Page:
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Incentives to Provide Local Public Goods: Fiscal Federalism, Russian Style

  • Zhuravskaya Ekatherina

    ()

Based on unique data set on Russian city budgets, this paper shows that revenue sharing between regional and local governments provides local governments with no incentive to increase tax base or provide public goods. Any change in local government’s own revenues is almost entirely offset by changes in shared revenues. This leads to governmental over-regulation of private businesses. It is shown that fiscal incentives are a determinant of the formation of private business and the efficiency of public goods provision. The Russian federalism is compared to Chinese federalism, where fiscal incentives reputedly are stronger in many provinces.

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Paper provided by EERC Research Network, Russia and CIS in its series EERC Working Paper Series with number 99-15e.

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Length: 42 pages
Date of creation: 11 Oct 2000
Date of revision:
Handle: RePEc:eer:wpalle:99-15e
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  1. Simon Johnson, 2000. "Tunneling," American Economic Review, American Economic Association, vol. 90(2), pages 22-27, May.
  2. John Knight & Li Shi, 1999. "Fiscal decentralization: Incentives, redistribution and reform in China," Oxford Development Studies, Taylor & Francis Journals, vol. 27(1), pages 5-32.
  3. Roland, G. & Verdier, T., 1997. "Transition and the Output Fall," DELTA Working Papers 97-09, DELTA (Ecole normale supérieure).
  4. Yingyi Qian & Chenggang Xu, 1993. "Why Chinas Economic Reforms Differ: The M-Form Hierarchy and Entry/Expansion of the Non-State Sector," CEP Discussion Papers dp0154, Centre for Economic Performance, LSE.
  5. Clifford Gaddy & Barry W. Ickes, 1998. "To Restructure or Not to Restructure: Informal Activities and Enterprise Behavior in Transition," William Davidson Institute Working Papers Series 134, William Davidson Institute at the University of Michigan.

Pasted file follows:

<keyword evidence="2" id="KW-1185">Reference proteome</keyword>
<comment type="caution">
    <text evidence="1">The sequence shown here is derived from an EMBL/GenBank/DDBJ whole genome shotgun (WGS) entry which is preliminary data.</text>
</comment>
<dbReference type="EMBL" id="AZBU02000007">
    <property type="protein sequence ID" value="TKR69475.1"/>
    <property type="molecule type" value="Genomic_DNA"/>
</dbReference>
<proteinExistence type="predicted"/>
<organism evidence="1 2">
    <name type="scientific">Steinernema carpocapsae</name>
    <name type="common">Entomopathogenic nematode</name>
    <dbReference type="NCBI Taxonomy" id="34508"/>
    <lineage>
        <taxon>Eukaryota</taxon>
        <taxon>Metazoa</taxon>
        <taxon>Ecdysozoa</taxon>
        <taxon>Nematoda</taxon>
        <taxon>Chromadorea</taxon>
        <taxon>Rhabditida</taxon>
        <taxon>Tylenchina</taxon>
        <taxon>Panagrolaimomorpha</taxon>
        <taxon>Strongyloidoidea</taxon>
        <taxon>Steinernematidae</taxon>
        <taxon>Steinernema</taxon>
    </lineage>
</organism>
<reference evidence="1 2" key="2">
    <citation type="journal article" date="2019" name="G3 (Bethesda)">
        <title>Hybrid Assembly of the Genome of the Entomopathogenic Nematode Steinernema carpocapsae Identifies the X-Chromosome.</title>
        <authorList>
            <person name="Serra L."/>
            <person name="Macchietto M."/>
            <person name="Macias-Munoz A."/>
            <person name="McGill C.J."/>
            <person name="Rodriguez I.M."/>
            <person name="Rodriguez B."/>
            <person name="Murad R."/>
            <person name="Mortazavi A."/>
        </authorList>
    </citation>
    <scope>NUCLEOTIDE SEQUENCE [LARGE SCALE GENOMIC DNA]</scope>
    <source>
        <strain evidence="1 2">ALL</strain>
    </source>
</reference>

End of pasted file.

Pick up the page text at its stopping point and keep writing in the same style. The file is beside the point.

6. Yingyi Qian & Barry R. Weingast, 1996. "China's transition to markets: market-preserving federalism, chinese style," Journal of Economic Policy Reform, Taylor & Francis Journals, vol. 1(2), pages 149-185.
  7. Philippe Aghion & Oliver Hart & John Moore, 1992. "The Economics of Bankruptcy Reform," NBER Working Papers 4097, National Bureau of Economic Research, Inc.
  8. Jin, Hehui & Qian, Yingyi & Weingast, Barry R., 2005. "Regional decentralization and fiscal incentives: Federalism, Chinese style," Journal of Public Economics, Elsevier, vol. 89(9-10), pages 1719-1742, September.
  9. Andrei Shleifer, 1996. "Government in Transition," Harvard Institute of Economic Research Working Papers 1783, Harvard - Institute of Economic Research.
  10. Andrei Shleifer & Robert W. Vishny, 1994. "Politicians and Firms," The Quarterly Journal of Economics, Oxford University Press, vol. 109(4), pages 995-1025.
  11. Simon Johnson & Daniel Kaufman & Andrei Shleifer, 1997. "The Unofficial Economy in Transition," Brookings Papers on Economic Activity, Economic Studies Program, The Brookings Institution, vol. 28(2), pages 159-240.
  12. Yingyi Qian & Barry R. Weingast, 1997. "Federalism as a Commitment to Reserving Market Incentives," Journal of Economic Perspectives, American Economic Association, vol. 11(4), pages 83-92, Fall.
  13. Treisman, Daniel, 1996. "The Politics of Intergovernmental Transfers in Post-Soviet Russia," British Journal of Political Science, Cambridge University Press, vol. 26(03), pages 299-335, July.
  14. Yingyi Qian & Cheng-Gang Xu, 1993. "Why China's economic reforms differ: the m-form hierarchy and entry/expansion of the non-state sector," LSE Research Online Documents on Economics 3755, London School of Economics and Political Science, LSE Library.
  15. A. Lavrov, 1996. "Fiscal Federalism and Financial Stabilization," Problems of Economic Transition, M.E. Sharpe, Inc., vol. 39(1), pages 83-94, May.
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